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Leaving Castro's Cuba: The Story Of An Immigrant Family ##TOP##

This is the story of one middle-class family who shares in the excitement of Castro's victory only to experience disillusionment and betrayal. Struggling against repression and economic hardships, Marina's mother, Zeida, a teacher and single mother, goes to extraordinary measures to protect her daughters and defend her principles. Marina Villa's illuminating account of life in Cuba during its communist transformation and the family's immigration to the United States is an inspiring gift that puts into full relief the Cuban-American experience.

Leaving Castro's Cuba: The Story of an Immigrant Family

Marina uses excerpts from her mother's writings, interviews with friends and family members, and her own memories to tell her mother's story. Full of the same spirit her mother brought to her life, Leaving Castro's Cuba: The Story of an Immigrant Family recounts their journey while weaving a rich tapestry of familial sacrifice, courage, and love.

Enriquez said immigrants arriving in the United States needed a sponsor to leave in-processing. Nobody claimed his family upon arrival in Key West, and after five days, they moved into the Miami Orange Bowl stadium. Enriquez and his family moved into a tent city under the I-95 overpass after a month at the Miami Orange Bowl without a sponsor. He described the refugee camp as dangerous; he said violence and crime, including rape and theft, were common.

I have read this book more than once and each time have found myself pulled into the life of the main character, a Chinese contract laborer, and his story, which spans several generations, set across the late nineteenth and twentieth centuries. The novel features an Afro-Chino Cuban family and shows how they become deeply part of Cuba. It also shows how the descendants of the mixed-race couple face trials in New York City and Vietnam, depicting complexities of race, gender, family, and heritage with beautiful, painful detail and emotion.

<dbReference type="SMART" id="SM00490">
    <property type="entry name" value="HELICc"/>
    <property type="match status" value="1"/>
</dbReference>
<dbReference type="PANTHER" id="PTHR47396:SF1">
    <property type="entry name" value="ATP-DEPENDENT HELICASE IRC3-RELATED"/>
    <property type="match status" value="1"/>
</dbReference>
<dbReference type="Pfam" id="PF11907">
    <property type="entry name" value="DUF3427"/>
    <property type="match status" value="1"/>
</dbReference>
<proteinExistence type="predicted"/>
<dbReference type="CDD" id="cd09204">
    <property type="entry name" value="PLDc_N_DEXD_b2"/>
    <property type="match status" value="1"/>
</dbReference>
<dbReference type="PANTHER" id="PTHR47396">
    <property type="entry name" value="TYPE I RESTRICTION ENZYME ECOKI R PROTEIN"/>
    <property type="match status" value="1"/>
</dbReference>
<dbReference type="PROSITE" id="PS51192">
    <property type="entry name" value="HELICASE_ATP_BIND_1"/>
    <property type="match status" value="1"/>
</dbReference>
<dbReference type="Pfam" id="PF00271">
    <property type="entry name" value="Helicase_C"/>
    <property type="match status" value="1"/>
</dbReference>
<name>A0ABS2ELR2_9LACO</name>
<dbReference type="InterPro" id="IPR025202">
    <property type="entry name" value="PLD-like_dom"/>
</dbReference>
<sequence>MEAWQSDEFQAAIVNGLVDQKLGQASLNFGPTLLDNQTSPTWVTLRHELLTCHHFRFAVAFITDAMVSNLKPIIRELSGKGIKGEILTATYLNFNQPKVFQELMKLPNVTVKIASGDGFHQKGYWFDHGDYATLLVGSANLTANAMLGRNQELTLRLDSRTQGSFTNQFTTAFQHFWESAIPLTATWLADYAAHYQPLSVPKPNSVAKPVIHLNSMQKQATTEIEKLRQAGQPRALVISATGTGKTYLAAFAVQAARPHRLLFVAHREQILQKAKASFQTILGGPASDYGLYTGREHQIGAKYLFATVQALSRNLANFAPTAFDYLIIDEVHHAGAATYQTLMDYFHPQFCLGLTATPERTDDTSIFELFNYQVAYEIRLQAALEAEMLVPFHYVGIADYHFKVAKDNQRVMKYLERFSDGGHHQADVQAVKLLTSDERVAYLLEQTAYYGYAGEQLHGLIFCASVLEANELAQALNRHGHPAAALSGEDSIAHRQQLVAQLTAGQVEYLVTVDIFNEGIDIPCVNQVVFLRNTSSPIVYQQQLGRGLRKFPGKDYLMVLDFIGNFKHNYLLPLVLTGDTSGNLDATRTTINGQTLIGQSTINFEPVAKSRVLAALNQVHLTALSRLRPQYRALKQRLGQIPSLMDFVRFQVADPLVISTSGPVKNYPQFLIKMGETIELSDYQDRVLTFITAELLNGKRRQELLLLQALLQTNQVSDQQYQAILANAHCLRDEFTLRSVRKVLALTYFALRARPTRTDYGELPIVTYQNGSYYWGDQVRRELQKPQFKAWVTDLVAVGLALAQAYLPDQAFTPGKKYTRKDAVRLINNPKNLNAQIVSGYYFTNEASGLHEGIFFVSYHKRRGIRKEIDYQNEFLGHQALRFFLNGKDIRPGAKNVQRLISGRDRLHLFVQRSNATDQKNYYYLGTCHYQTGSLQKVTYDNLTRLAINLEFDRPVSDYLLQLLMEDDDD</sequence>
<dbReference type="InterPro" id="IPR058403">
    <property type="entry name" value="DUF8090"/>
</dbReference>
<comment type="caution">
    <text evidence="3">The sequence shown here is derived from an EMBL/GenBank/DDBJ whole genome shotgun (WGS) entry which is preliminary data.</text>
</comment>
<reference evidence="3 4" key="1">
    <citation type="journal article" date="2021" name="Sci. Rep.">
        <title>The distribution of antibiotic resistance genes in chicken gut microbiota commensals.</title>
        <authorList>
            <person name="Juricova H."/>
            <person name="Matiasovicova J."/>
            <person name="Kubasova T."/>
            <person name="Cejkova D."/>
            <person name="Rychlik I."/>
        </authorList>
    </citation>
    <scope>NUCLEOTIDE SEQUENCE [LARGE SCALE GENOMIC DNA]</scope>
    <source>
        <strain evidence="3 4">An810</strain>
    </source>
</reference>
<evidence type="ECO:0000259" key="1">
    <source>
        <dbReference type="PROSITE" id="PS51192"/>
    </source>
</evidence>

In August authorities detained two lesbian, gay, bisexual or transgender (LGBT) activists without charges for 13 days, in connection with their efforts to plan a "Mr. Gay Cuba" competition; during that period they were held incommunicado for more than 24 hours. On September 23, police detained Belinda Salas Tapanes, president of the Federation of Rural Latin American Women-Cuba, for several hours and questioned her about her advocacy activities. Salas was 38 weeks pregnant, and her family was not notified of her location. In the week leading up to the September 20 "Peace without Borders" concert in Havana, more than 40 leading dissidents were briefly detained and threatened with imprisonment if they attended. On the day of the concert, PNR officers were stationed outside many dissidents' houses to prevent them from leaving.

The CSW also reported that in May authorities confiscated the home of pastor Tomaza Victoria Ayala Zellero of Las Tunas Province, which also served as her church, leaving the family homeless. The government threatened to charge Ayala with "dangerousness" if she continued to participate in religious services. Authorities also closed the family's carpentry shop, depriving them of all sources of income.


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